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As at the time of the previous symposium in 1941, the potential petroleum resources of Alaska still can not be appraised. However, since that report and other general outlook statements,3 some further advance has been made in the several more favorable areas toward obtaining the basic facts necessary for a better appraisal of the petroleum possibilities.

Alaska's small production of petroleum, aggregating about 154,000 barrels, was obtained between 1902 and 1933 from 60 acres near Katalla on the south coast. Production ceased when the small refinery burned in December, 1933. At present the small production from one gas well near Point Barrow on the northwest coast is being utilized and is the only gas production in the territory. Available data on several potential areas indicate prospects for future discovery of petroleum in Alaska and provide an incentive to more extensive investigations for petroleum resources. In three large areas oil seepages, gas, and residues have been known for many years. Reconnaissance investigations in these areas have revealed possible source rocks, formations suitable as reservoir rock, and structures in which accumulation might be possible. Complexity of stratigraphic and structural features, as revealed by reconnaissance examinations, indicates the need for extensive detailed geologic work prior to drilling. Drilling to date appears to be too scant to constitute adequate tests of the petroleum possibilities.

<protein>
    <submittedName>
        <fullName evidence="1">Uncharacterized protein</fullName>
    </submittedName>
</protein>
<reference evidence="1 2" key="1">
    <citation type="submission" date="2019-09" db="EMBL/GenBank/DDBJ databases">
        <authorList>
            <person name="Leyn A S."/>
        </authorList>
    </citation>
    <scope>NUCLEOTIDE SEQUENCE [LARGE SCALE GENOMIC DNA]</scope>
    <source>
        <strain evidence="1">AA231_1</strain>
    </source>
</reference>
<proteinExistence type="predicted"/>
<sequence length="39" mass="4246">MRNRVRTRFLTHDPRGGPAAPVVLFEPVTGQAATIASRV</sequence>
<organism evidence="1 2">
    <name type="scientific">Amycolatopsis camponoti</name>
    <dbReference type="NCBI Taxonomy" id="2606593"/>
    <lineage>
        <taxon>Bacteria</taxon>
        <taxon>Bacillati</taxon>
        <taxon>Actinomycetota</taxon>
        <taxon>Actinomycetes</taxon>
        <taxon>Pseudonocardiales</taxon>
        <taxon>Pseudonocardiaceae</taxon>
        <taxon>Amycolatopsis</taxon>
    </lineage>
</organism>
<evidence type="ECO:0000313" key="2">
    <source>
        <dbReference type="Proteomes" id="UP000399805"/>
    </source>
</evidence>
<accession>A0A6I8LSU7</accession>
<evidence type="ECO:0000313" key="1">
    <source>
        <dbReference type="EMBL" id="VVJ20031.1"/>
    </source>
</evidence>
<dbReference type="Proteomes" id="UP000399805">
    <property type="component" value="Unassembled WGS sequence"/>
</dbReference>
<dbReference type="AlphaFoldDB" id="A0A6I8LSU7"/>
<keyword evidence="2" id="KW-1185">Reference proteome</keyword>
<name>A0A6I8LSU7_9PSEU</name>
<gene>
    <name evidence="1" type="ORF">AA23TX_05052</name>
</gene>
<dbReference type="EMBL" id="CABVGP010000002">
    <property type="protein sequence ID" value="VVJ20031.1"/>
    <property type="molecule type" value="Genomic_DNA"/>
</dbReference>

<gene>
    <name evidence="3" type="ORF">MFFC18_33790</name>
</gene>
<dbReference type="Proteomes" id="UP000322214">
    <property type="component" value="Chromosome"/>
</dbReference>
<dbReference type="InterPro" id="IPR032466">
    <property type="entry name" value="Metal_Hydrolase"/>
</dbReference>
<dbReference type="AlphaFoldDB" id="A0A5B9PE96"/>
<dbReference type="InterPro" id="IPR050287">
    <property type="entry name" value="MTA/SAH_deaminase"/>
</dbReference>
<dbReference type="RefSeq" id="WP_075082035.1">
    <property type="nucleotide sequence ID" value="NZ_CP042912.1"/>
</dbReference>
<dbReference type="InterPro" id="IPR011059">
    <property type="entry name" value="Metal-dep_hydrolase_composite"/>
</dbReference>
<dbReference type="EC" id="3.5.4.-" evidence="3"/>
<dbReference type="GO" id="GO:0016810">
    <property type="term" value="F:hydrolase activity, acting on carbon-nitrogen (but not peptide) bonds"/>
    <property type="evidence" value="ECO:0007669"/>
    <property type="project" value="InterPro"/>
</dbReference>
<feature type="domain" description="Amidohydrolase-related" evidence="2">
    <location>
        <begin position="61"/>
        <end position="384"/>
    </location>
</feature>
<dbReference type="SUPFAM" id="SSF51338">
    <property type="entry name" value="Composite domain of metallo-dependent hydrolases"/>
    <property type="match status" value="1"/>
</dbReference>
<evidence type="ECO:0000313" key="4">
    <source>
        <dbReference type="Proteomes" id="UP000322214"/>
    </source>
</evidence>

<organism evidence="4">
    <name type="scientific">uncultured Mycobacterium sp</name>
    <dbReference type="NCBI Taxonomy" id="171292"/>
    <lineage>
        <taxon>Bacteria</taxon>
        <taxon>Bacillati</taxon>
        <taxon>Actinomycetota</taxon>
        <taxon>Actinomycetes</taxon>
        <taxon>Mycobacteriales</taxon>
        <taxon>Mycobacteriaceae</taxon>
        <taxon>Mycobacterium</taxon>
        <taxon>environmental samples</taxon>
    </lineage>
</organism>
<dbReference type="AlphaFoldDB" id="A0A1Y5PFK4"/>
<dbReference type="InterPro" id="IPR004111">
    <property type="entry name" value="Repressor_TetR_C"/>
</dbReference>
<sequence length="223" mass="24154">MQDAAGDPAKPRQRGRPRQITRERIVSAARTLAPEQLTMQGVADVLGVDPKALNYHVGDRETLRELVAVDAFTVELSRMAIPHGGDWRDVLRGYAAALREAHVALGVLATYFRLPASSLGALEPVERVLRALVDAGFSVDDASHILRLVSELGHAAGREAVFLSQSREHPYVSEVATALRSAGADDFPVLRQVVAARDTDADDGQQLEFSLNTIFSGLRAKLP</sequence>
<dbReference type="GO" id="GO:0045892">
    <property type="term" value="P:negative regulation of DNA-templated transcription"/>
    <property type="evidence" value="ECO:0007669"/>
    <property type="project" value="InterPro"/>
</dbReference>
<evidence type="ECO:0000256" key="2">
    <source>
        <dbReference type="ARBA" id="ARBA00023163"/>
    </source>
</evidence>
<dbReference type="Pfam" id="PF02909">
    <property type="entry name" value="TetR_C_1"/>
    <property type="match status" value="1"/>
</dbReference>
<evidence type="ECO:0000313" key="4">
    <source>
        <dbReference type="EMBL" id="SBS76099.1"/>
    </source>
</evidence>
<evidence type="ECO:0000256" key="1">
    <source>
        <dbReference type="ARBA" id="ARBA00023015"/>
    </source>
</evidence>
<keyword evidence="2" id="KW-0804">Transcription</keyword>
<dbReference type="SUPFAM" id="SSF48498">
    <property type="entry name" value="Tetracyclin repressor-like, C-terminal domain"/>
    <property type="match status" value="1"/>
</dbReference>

Interest in Alaskan oil resources has been sporadic. The potential south coast fields were explored and some drilling was done between 1901 and 1906. From 1910 to 1920, when land

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